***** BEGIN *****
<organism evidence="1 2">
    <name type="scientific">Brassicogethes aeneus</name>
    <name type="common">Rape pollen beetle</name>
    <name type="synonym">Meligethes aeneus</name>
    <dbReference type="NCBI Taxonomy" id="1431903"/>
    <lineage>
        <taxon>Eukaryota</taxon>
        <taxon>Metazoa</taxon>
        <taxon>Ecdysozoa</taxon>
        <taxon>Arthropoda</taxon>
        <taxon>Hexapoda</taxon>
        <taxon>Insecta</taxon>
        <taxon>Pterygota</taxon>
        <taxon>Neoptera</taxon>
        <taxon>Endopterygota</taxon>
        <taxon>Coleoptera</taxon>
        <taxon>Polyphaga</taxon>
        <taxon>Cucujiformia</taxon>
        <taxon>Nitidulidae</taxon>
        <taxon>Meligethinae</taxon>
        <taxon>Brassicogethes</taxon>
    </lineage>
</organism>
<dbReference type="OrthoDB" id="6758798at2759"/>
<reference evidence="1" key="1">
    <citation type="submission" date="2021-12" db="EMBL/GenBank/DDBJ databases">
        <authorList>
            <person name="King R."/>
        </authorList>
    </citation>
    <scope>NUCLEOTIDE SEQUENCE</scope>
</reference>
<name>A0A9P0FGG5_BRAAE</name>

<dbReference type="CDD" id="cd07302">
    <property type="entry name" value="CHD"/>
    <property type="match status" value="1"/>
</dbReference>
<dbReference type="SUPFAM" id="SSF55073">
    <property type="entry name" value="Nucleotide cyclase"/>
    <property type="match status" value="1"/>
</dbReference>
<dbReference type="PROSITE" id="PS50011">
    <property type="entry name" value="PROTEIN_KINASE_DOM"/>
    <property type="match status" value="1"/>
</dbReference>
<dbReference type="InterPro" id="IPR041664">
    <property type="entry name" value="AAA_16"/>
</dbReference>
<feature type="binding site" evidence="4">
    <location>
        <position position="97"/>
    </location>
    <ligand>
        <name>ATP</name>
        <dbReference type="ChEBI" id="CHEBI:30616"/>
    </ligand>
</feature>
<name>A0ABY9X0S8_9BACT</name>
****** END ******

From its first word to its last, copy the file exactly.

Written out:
<organism evidence="1 2">
    <name type="scientific">Brassicogethes aeneus</name>
    <name type="common">Rape pollen beetle</name>
    <name type="synonym">Meligethes aeneus</name>
    <dbReference type="NCBI Taxonomy" id="1431903"/>
    <lineage>
        <taxon>Eukaryota</taxon>
        <taxon>Metazoa</taxon>
        <taxon>Ecdysozoa</taxon>
        <taxon>Arthropoda</taxon>
        <taxon>Hexapoda</taxon>
        <taxon>Insecta</taxon>
        <taxon>Pterygota</taxon>
        <taxon>Neoptera</taxon>
        <taxon>Endopterygota</taxon>
        <taxon>Coleoptera</taxon>
        <taxon>Polyphaga</taxon>
        <taxon>Cucujiformia</taxon>
        <taxon>Nitidulidae</taxon>
        <taxon>Meligethinae</taxon>
        <taxon>Brassicogethes</taxon>
    </lineage>
</organism>
<dbReference type="OrthoDB" id="6758798at2759"/>
<reference evidence="1" key="1">
    <citation type="submission" date="2021-12" db="EMBL/GenBank/DDBJ databases">
        <authorList>
            <person name="King R."/>
        </authorList>
    </citation>
    <scope>NUCLEOTIDE SEQUENCE</scope>
</reference>
<name>A0A9P0FGG5_BRAAE</name>

<dbReference type="CDD" id="cd07302">
    <property type="entry name" value="CHD"/>
    <property type="match status" value="1"/>
</dbReference>
<dbReference type="SUPFAM" id="SSF55073">
    <property type="entry name" value="Nucleotide cyclase"/>
    <property type="match status" value="1"/>
</dbReference>
<dbReference type="PROSITE" id="PS50011">
    <property type="entry name" value="PROTEIN_KINASE_DOM"/>
    <property type="match status" value="1"/>
</dbReference>
<dbReference type="InterPro" id="IPR041664">
    <property type="entry name" value="AAA_16"/>
</dbReference>
<feature type="binding site" evidence="4">
    <location>
        <position position="97"/>
    </location>
    <ligand>
        <name>ATP</name>
        <dbReference type="ChEBI" id="CHEBI:30616"/>
    </ligand>
</feature>
<name>A0ABY9X0S8_9BACT</name>